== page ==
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    Constructivism and the Error Theory

    Lillehammer, Hallvard (2023) Constructivism and the Error Theory. In: Miller, C.B. (ed.) Bloomsbury Handbook of Ethics (Second Edition). Bloomsbury Handbooks. Bloomsbury, pp. 108-129. ISBN 9781350217881.

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    According to the error theory, morality presents itself to us as though it were something to be discovered, but in fact it is not. Morality is something invented, constructed, or made. According to constructivism, morality is something invented, constructed, or made. Thus understood, constructivism and error theory are close philosophical relatives. Both views assert that morality is a construction. Error theory goes on to say that moral thought also aspires to something more, but does so unsuccessfully. Constructivism stops short of this claim. Which, if any, of these two views should we prefer? That is the question I shall address in this chapter. My answer will be that constructivism has the edge over error theory in virtue of being committed to less problematic views about the content, truth, and justification of moral claims. I shall not, however, conclude that we ought to believe in constructivism. In order to do that I would have to argue that the claims of the constructivist are more plausible than those of her competitors who claim that morality is neither invented, constructed, or made. That is a task that goes beyond the scope of this chapter.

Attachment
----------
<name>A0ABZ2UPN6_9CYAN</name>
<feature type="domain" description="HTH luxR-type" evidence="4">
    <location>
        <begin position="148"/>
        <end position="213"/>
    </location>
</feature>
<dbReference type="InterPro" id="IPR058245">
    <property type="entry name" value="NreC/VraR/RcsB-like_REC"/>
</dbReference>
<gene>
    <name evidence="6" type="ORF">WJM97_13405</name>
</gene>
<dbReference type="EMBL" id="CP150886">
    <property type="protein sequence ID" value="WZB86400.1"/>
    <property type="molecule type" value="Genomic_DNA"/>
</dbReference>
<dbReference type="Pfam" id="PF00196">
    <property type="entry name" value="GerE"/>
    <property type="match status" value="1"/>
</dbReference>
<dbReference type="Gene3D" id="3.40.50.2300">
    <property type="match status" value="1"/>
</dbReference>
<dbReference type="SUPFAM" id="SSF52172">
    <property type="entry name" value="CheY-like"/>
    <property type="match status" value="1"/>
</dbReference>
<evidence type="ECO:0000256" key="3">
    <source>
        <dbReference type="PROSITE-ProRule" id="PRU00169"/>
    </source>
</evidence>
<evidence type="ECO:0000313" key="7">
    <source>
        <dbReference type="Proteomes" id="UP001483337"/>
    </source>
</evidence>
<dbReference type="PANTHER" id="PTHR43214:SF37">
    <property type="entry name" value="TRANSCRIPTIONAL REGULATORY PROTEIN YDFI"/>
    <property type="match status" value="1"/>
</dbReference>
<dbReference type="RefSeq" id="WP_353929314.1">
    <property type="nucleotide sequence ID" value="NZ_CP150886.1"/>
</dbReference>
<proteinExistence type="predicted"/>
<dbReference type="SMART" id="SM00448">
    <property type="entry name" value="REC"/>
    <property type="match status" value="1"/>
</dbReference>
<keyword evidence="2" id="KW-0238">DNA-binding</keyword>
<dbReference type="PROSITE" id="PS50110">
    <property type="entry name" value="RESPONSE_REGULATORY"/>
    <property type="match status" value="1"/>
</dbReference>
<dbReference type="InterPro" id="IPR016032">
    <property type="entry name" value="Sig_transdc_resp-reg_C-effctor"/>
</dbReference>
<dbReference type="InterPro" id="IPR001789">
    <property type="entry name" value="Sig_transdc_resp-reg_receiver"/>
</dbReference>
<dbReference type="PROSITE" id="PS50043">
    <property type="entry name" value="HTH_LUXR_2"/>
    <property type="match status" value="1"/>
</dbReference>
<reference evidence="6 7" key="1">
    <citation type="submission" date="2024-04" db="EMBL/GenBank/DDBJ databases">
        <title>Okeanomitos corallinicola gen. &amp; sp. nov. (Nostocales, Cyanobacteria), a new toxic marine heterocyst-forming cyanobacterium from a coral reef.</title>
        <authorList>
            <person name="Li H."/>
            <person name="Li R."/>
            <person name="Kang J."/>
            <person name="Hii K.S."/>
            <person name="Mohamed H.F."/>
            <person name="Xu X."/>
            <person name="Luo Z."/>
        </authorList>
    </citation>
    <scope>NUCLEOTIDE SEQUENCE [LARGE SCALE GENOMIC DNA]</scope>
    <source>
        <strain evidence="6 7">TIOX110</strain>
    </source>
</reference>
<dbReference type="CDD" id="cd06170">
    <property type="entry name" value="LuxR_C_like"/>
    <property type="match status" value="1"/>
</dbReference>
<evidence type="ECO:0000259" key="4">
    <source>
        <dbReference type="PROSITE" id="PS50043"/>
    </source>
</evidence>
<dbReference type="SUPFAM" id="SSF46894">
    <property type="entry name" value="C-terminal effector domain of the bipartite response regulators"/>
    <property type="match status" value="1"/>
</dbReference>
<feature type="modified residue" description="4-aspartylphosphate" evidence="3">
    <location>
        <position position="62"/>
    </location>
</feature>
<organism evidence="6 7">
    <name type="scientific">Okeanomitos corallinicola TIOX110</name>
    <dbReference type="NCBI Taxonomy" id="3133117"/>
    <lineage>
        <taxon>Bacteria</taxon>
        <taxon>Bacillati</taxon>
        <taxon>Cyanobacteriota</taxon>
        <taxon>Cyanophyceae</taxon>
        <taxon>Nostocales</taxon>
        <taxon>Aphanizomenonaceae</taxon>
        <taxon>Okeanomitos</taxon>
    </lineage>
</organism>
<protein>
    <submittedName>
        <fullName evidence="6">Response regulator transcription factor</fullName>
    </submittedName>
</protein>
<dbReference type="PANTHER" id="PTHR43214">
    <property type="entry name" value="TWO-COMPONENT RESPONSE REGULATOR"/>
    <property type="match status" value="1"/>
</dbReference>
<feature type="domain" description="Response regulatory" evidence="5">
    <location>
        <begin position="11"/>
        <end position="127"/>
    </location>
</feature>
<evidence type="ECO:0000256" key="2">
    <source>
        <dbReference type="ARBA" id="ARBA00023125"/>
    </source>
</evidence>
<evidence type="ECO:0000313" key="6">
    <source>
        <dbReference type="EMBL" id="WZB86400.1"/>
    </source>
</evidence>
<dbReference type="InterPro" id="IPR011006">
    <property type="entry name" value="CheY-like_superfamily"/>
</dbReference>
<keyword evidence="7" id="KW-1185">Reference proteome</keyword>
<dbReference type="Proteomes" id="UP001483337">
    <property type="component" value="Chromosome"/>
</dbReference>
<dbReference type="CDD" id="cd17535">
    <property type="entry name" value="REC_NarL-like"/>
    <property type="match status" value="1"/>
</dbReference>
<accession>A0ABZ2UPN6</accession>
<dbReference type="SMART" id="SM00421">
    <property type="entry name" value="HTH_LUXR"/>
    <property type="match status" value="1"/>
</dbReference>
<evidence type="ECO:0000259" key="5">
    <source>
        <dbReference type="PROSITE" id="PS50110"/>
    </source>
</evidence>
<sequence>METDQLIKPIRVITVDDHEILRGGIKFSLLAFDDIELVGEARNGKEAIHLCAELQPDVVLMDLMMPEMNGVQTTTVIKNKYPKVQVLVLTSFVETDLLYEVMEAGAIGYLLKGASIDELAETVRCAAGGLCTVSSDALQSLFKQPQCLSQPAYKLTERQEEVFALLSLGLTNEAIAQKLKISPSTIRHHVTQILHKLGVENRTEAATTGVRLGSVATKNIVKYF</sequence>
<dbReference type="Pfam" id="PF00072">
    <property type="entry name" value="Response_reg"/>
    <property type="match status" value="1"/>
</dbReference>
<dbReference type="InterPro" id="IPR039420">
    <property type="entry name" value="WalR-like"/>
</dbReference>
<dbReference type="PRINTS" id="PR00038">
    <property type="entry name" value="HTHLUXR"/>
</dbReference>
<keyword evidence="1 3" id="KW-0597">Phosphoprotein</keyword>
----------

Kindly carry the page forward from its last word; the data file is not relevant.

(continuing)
Item Type: Book Section
    Keyword(s) / Subject(s): Moral Error Theory, Moral Constructivism
    School: Birkbeck Faculties and Schools > Faculty of Humanities and Social Sciences > School of Historical Studies
    Depositing User: Hallvard Lillehammer
    Date Deposited: 22 Feb 2024 15:07
    Last Modified: 22 Feb 2024 15:30


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